The Latest: Trump calls for expanded missile defense program

FILE - This Dec. 10, 2018, file photo, provided by the U.S. Missile Defense Agency (MDA),shows the launch of the U.S. military's land-based Aegis missile defense testing system, that later intercepted an intermediate range ballistic missile, from the Pacific Missile Range Facility on the island of Kauai in Hawaii. The Trump administration will roll out a new strategy Thursday, Jan. 17, 2019, for a more aggressive space-based missile defense system to protect against existing threats from North Korea and Iran and counter advanced weapon systems being developed by Russia and China. (Mark Wright/Missile Defense Agency via AP) –The Associated Press

WASHINGTON (AP) — The Latest on the Trump administration’s missile defense strategy (all times local):

11:40 a.m.

President Donald Trump is calling for an expanded missile defense program to better protect the United States.

During an appearance at the Pentagon, he says “our goal is simple: that we can detect and destroy” any incoming missile.

Part of the new strategy is to create a level of sensors in space.

The president says that America’s adversaries are “increasing their lethal strike capabilities” and that his “first duty is defense of our country.”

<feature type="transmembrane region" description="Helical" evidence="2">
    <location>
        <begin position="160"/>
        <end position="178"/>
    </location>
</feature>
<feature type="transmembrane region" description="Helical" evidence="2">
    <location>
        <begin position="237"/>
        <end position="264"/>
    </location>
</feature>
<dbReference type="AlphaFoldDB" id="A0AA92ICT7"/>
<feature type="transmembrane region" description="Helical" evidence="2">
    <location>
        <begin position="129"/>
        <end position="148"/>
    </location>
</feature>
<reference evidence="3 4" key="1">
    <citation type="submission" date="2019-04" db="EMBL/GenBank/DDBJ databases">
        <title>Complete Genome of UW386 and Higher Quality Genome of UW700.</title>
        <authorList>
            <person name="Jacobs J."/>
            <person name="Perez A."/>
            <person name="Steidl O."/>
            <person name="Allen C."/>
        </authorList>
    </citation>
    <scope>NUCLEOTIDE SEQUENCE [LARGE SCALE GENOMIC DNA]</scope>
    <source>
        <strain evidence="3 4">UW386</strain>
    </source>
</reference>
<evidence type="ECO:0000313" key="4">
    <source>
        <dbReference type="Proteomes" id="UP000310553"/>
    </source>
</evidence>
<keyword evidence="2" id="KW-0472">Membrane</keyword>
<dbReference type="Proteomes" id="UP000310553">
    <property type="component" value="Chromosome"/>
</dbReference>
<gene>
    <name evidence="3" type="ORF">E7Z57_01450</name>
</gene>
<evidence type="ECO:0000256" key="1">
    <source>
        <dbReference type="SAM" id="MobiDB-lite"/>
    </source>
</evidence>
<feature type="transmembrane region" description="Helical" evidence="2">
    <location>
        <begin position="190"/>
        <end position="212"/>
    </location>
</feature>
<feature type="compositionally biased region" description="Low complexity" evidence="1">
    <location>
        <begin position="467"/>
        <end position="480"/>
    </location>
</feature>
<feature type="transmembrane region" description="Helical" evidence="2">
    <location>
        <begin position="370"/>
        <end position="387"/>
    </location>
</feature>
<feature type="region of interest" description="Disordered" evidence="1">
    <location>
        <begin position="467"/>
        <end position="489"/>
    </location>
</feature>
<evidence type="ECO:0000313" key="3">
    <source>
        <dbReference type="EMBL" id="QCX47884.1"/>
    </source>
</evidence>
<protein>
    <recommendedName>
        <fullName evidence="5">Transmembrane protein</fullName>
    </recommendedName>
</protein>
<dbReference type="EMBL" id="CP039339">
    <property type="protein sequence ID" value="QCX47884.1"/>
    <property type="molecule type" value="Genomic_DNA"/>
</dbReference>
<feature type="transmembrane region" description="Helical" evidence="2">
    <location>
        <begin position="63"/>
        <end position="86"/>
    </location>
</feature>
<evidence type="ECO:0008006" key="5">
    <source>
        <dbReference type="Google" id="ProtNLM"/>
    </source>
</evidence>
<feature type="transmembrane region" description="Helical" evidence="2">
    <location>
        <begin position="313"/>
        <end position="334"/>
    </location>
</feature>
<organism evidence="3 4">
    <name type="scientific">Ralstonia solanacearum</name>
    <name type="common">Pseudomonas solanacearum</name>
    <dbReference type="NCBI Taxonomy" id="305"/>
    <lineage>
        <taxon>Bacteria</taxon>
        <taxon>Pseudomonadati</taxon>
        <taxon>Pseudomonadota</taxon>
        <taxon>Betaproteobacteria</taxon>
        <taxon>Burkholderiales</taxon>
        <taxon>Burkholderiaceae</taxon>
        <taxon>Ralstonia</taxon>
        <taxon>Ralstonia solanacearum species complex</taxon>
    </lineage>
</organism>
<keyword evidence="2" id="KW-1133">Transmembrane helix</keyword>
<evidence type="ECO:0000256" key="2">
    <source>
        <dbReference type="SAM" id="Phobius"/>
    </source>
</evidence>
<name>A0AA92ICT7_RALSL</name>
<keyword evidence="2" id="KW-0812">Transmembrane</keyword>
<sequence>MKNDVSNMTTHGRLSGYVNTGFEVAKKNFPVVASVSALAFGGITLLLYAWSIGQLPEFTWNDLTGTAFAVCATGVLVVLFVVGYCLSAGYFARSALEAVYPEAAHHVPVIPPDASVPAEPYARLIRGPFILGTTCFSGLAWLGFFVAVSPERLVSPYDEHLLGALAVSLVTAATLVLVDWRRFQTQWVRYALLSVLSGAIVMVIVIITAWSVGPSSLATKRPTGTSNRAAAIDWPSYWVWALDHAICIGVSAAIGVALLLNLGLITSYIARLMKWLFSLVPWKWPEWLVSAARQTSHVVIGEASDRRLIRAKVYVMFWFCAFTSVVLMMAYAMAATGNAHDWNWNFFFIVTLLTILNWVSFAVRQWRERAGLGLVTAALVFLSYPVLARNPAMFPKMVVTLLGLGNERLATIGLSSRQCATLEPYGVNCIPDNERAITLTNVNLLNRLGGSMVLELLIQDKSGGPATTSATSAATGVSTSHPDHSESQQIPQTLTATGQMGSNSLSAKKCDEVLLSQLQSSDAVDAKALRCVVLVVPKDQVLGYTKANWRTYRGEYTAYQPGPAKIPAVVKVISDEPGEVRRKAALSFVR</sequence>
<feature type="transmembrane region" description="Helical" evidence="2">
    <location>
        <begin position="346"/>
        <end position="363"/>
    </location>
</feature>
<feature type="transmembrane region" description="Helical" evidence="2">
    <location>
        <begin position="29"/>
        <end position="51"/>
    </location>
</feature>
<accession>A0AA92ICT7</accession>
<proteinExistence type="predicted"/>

The administration’s Missile Defense Review is the first such program since 2010. The strategy pushes for studies. No testing is mandated, and no final decisions have been made.

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The goal is to better defend the U.S. against potential adversaries who are developing and fielding a much more expansive range of advanced offensive missiles.

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12:10 a.m.

The Trump administration is calling for expanding defense technologies in space to better protect the U.S.

A new strategy says a layer of sensors in space must quickly detect, track and ultimately defeat incoming missiles.

Details about the administration’s Missile Defense Review are expected to be released during President Donald Trump’s visit to the Pentagon. It’s the first such review since 2010.

The strategy pushes for studies. No testing is mandated, and no final decisions have been made.

The goal is to better defend the U.S. against potential adversaries who are developing and fielding a much more expansive range of advanced offensive missiles.

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